Settlement in Pipeline Oil Spill

Tuesday, September 26, 2017 @ 01:09 PM gHale

Members of Wild Fire Services from Yakima, WA use absorbent material to clean up oil from Red Butte Creek near Foothill Blvd. in Salt Lake City back when the spill occurred in 2010.

It has been seven years since an electrical arc shot into a crude oil pipeline and left a hole during a summer thunderstorm near Salt Lake City.

A lawsuit emanated as a result of the blazes on who was responsible for the incident, Rocky Mountain Power or Chevron Pipeline Co. The aftermath left a $30 million bill for cleanup costs stemming from the crude oil spill into Red Butte Creek, Liberty Park Pond and which ultimately reached the Jordan River.

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A settlement ended up reached Friday before a jury was able to deliver a verdict in a federal civil trial.

“This had been going on for seven years. It was in everybody’s best interest to settle this,” said Rocky Mountain Power spokesman Spencer Hall, adding the terms of the settlement were not immediately available.

Under the provisions of the Oil Pollution Act, Chevron Pipe Line Co. said Rocky Mountain Power contributed to the cause of the spill of 33,600 gallons of crude oil in 2010 and sought compensation for its costs.

Rocky Mountain Power denied any responsibility for the spill whatsoever.

Documents show its electrical transition station at the spill site above Red Butte Garden is in the company’s right of way for its 10-inch pipeline. That pipeline is 182 miles long, originating in Rangely, Colorado, and ending at Chevron’s Salt Lake refinery.

Chevron’s crude oil pipeline is in two segments, with the 1952-era No. 2 section traversing the Wasatch Mountains and multiple “high-consequence areas” that feature key watersheds for Salt Lake’s drinking water supply, as well as populated and ecologically sensitive regions.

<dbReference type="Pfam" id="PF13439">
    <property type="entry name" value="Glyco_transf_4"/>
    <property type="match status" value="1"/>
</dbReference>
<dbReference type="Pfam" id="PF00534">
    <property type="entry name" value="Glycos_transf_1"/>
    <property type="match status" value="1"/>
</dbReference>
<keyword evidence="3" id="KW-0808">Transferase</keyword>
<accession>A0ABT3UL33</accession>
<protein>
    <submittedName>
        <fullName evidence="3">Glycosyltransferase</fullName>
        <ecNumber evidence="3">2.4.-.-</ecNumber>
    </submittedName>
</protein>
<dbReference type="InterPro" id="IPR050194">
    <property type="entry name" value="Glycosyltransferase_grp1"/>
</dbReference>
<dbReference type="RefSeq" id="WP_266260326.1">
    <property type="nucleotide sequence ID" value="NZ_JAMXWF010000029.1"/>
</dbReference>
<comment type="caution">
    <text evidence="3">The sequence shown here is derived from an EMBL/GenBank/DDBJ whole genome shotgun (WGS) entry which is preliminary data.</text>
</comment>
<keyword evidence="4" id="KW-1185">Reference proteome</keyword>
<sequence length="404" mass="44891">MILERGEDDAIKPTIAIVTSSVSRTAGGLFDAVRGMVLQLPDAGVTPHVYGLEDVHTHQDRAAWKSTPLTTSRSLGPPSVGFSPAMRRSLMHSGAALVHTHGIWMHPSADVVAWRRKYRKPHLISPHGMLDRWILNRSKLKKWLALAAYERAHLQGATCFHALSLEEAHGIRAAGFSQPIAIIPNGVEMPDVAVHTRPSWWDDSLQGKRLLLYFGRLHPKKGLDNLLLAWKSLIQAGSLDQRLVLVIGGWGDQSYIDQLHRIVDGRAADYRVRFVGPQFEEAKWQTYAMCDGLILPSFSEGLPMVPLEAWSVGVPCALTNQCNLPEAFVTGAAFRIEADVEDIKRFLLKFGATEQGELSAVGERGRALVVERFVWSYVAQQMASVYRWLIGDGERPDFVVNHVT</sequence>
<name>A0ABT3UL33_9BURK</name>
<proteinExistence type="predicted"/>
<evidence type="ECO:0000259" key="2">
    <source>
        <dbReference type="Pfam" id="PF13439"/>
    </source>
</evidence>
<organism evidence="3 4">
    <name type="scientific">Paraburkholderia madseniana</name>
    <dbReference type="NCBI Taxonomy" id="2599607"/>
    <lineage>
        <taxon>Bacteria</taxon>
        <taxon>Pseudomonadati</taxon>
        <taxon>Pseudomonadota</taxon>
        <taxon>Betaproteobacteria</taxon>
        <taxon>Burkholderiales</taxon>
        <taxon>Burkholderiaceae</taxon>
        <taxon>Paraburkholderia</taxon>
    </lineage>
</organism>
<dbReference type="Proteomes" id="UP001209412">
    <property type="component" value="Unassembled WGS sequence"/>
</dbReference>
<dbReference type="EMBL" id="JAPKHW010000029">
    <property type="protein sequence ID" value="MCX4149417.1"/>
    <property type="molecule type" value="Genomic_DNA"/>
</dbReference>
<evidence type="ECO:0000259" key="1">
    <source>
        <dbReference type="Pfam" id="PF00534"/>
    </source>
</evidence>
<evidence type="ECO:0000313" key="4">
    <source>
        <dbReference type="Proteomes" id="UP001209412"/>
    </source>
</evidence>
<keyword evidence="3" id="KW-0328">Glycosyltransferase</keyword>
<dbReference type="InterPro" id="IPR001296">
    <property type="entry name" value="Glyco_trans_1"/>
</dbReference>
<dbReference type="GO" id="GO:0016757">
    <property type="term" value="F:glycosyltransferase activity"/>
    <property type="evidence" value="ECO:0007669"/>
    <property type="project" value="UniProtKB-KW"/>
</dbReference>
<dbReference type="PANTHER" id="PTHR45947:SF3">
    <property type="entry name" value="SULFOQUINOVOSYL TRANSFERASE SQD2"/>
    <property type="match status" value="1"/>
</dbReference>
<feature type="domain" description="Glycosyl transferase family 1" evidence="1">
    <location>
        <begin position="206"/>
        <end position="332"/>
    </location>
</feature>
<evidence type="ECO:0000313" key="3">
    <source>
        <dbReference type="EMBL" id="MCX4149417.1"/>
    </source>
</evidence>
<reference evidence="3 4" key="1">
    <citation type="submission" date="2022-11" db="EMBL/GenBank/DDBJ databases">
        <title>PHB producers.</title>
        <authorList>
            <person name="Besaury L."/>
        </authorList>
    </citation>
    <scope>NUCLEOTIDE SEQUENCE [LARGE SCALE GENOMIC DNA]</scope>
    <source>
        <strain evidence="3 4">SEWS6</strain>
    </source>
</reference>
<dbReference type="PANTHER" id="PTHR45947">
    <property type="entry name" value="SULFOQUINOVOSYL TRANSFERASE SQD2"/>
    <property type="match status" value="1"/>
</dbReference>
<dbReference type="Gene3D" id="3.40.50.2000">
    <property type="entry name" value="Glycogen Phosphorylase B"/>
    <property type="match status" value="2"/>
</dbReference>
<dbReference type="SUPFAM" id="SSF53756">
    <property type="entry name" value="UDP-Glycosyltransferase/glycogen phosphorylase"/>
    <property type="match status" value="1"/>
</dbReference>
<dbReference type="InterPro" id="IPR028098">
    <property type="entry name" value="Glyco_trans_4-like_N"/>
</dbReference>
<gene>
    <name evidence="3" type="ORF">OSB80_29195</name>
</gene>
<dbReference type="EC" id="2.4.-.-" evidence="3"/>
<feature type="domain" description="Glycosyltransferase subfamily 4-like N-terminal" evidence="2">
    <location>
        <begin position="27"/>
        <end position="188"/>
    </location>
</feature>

Attorneys for PacifiCorp — the parent of Rocky Mountain Power — denied the utility company knew about the pipeline when it constructed its 46,000-volt power station in Chevron’s right of way in 1979 into 1980.

The utility company said no one may ever know what caused the arc that actually came in three bursts over 11 seconds and shot electricity into the pipeline, leaving the hole.

Chevron said it was the electricity “owned” by Rocky Mountain Power that ultimately arced — through negligence at the station — and caused the pipeline to leak.

A federal investigation notes the resulting release of oil went undetected by Chevron authorities for 10 hours.

The 800 barrels of crude oil wiped out all aquatic life in a 7-mile stretch of Red Butte Creek, contaminated the pond at Liberty Park and made its way to the Jordan River.

An investigative report by the federal Pipelines and Hazardous Materials Safety Administration said an electrical “surge” from a fault current jumped from the metal fence post onto the pipeline.

In the agency’s investigation, the report noted the company did not follow procedures to keep its pipeline in a “high-consequence area” safe. It noted despite required right-of-way inspections, the company also failed to identify the electrical transition station’s encroachment for 23 years.

The federal report also noted the fence post was placed within 3 inches of the pipeline. Federal regulations require 12 inches of clearance. Authorities said the station had been a threat since it was built and the threat was foreseeable.

Chevron was fined by both the state and the federal government for the release, and was trying to recoup its costs at trial.

In the seven years since the spill, Red Butte Creek has recovered and Chevron has paid millions to mitigate its impacts to people and the environment.

Salt Lake City convened its own pipeline risk assessment analysis and worked with the company to prevent potentially disastrous effects to the watershed, particularly streams and creeks that provide drinking water, if a pipeline release happens again.

Laura Briefer, head of the city’s public utilities division, said protective measures were engineered in mountainous areas where the pipeline runs and could possibly impact Mountain Dell and Little Dell reservoirs, which collect water for the city’s drinking water supplies.

In the aftermath of the spill, the electrical transmission station has since been moved.

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